Baresoil Face Detection Benchmark (AWS)

This is a repeatable, open code and data benchmark.

Benchmark date: Wed Aug 09 2017 20:30:52 GMT-0700 (PDT)


A recent positive development in machine learning has been the availability of fast and accurate methods for detecting and recognizing human faces in an image. Given a photograph, we would like to know where the human faces (if any) are located in the photograph, as well as the approximate shape of each face. This is an import first step for face recognition, biometrics, and instant messaging apps that allow animal parts to be overlaid onto human faces.

Baresoil can be used to quickly turn standard command-line programs into scalable web services. For this benchmark, Adam Geitgey's Modern Face Recognition with Deep Learning Python tutorial is adapted into a Baresoil server-side function using approximately 100 lines of Python from the tutorial.

The images on the right show the location of facial features extracted from each face found in the left image. Each yellow box represents a face, and facial features are outlined in red.
The images on the right show the location of facial features extracted from each face found in the left image. Each yellow box represents a face, and facial features are outlined in red.

The adapted code is deployed to a Baresoil cluster consisting of 5 c4.8xlarge AWS EC2 instances. As of Wed Aug 09 2017 20:30:52 GMT-0700 (PDT), the overall throughput of this cluster was measured at 633 gigabytes per hour of image data analyzed for faces, for a total cost of $8.58 USD per hour. The code and data repository contains the Baresoil adaptation of Adam Geitgey's tutorial.


Images processed per hour120100
Image data processed per hour633 GB
Cluster cost per hour (on-demand)*$8.58 USD
Cluster cost per hour (reserved)$5.66 USD

* Using 5 on-demand EC2 c4.8xlarge instances in us-east-2, priced at $1.591 per hour, RDS on-demand costs of $0.095 per hour, ELB costs of $0.025 per hour and $0.008 per gigabyte transferred. Pixel resolution of all test images is approximately 3840x2160 (i.e., 4K video frame).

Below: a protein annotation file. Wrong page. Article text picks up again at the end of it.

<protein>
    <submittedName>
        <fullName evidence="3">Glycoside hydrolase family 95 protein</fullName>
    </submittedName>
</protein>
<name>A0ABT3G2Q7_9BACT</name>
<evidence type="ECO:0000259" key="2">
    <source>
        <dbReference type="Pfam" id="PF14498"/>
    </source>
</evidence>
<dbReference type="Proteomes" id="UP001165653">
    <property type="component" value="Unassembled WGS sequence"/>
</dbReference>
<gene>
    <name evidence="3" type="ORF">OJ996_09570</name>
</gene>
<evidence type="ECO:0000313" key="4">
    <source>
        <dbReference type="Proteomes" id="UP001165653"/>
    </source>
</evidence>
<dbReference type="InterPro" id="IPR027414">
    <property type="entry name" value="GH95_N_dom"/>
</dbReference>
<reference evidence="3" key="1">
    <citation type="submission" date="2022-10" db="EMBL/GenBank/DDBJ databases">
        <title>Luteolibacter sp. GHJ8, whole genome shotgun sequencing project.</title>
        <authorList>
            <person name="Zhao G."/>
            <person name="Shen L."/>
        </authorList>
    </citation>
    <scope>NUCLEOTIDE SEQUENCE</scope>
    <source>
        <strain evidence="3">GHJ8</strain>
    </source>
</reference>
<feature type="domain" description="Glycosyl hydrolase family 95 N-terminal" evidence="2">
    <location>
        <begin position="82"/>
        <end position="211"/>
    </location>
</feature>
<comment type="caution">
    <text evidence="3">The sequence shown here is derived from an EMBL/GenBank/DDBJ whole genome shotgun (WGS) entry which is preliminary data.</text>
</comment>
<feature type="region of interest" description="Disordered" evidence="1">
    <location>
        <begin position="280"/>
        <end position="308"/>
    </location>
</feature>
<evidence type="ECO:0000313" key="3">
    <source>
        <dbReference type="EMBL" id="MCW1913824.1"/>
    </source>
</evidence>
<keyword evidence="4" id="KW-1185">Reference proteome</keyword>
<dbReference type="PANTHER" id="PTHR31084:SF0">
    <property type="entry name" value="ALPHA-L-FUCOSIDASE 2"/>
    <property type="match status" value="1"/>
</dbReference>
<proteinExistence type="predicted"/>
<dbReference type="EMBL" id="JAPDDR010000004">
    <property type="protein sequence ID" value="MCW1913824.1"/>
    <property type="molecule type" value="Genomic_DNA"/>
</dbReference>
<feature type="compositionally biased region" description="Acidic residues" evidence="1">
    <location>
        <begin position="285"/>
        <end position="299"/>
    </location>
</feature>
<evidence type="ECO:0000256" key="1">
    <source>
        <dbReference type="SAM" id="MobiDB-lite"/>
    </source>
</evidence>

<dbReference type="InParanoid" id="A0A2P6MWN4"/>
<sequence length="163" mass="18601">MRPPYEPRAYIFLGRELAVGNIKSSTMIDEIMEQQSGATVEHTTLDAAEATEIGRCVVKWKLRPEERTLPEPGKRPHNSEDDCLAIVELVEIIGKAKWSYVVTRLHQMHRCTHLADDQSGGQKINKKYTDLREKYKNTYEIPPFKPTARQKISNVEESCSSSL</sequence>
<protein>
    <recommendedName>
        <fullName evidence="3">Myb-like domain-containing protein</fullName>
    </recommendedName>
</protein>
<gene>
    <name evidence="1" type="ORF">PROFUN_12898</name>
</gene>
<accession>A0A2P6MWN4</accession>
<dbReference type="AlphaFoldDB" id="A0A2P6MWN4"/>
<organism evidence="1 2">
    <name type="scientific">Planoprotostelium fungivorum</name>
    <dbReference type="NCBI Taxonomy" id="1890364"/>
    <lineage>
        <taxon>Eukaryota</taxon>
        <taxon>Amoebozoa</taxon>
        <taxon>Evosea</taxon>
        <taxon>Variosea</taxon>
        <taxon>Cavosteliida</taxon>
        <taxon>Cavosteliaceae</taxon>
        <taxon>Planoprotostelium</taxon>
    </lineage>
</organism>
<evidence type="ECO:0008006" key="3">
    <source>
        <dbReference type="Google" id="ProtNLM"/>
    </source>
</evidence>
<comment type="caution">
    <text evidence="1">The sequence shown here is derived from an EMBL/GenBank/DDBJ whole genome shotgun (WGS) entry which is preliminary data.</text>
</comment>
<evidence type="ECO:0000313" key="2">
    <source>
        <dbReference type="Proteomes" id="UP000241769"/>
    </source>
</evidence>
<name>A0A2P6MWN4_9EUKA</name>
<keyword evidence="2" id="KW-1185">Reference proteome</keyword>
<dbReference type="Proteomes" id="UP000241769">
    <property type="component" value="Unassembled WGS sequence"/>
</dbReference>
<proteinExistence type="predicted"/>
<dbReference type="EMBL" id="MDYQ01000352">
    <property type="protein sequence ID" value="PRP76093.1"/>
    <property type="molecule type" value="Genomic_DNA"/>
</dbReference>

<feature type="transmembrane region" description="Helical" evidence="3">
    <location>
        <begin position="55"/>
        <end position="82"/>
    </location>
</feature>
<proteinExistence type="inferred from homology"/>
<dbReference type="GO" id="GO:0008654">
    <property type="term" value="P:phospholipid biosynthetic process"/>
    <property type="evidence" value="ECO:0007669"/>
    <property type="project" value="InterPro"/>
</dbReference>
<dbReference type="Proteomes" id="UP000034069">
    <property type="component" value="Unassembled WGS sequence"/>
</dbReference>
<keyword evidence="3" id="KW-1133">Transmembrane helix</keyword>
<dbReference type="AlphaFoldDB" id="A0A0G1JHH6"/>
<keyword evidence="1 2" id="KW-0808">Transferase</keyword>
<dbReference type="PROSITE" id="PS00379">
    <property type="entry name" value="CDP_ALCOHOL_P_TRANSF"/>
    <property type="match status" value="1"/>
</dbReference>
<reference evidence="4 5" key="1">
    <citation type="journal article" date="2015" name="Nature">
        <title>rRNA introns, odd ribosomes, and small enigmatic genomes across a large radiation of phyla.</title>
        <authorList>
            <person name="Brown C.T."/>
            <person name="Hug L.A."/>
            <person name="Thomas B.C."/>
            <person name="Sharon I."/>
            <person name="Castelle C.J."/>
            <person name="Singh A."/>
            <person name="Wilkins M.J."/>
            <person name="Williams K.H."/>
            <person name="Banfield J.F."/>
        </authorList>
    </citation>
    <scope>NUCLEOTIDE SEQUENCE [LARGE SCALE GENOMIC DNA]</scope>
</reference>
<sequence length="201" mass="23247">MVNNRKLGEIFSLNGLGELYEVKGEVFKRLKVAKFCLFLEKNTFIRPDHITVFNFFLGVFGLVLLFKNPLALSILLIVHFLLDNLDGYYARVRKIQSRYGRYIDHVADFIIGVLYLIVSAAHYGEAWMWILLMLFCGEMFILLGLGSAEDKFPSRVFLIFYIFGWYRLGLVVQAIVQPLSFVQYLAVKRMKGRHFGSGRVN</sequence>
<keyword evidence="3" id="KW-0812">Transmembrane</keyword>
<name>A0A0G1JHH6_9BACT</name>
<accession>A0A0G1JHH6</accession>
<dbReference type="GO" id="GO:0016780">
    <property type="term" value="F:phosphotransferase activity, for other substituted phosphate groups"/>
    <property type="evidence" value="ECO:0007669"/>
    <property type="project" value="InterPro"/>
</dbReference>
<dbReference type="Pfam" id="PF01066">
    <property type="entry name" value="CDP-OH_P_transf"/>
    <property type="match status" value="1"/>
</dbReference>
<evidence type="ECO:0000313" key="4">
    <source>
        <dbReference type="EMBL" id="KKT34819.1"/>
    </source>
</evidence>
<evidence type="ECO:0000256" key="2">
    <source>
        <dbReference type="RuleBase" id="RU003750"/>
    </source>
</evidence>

Benchmark Setup

Baresoil cluster
A Baresoil cluster is first created to host the face recognition service using the instructions for creating a Baresoil cluster on AWS. This can take 25 minutes or longer in some AWS regions.
Benchmarking client cluster
A standalone cluster of load-generating EC2 instances is created using the benchoid benchmarking tool, available on npm.
Load generating agents
Each of the 10 servers in the test cluster creates 20 parallel processes that each perform the following actions in a loop:
  1. Connect to the face detection service over an encrypted, persistent WebSocket using the Baresoil cluster's DNS endpoint,
  2. Randomly choose one of the test images and send it to the server to be analyzed for faces.
  3. Wait for the server response before repeating the previous step.
After a traffic ramp-up period, this results in 200 simultaneous WebSocket connections to the cluster continuously sending images to be analyzed. The source code for the load-generating agent is in the agent directory of the code and data repository.

Baresoil Cluster

Instance count5
Instance typec4.8xlarge
AWS regionus-east-2
Instance cost per hour (on-demand)$1.591 USD
Instance cost per hour (reserved)$1.008 USD

Load Generating Instances

Instance count10
Instance typet2.xlarge
AWS regionus-east-2

Raw Statistics

Experiment time (seconds)357
Requests made12110
Successful responses received11910
Error responses received0
Image bytes processed by the cluster67406267535
Total response bytes returned from cluster747173248
Total CPU-seconds used by all requests9199.121000000045

Request Statistics

Request Rate

Total number of requests that were initiated to the server in each time window, aggregated over all clients.

Image Bytes Processed

Total amount of image data processed by the cluster at each time window. Image data is only counted when it is successfully processed by the cluster and returned, at the time of return.

Server Time per Image

Wall time spent by server on resizing each image, as reported by the server.

Round-trip Latency

Time from starting the RPC request over a WebSocket to receiving a successful response. Requests are grouped by the time they were started at the client, not when the response was successfully received.

Client Tier Statistics

Client CPU Usage

Instances in the client tier should not be overloaded in order to ensure that server response measurements are not biased. The following time series plot shows average CPU usage for each server in the client tier.

Client Memory Usage

The following time series plot shows the percentage of system memory used per host, as free by node's builtin os module.

Concurrent Agents

Each agent is an independent process running on one of the client tier instances that makes a continuous stream of requests to the server. The following time series plot shows the total number of active agents over time for all client tier hosts.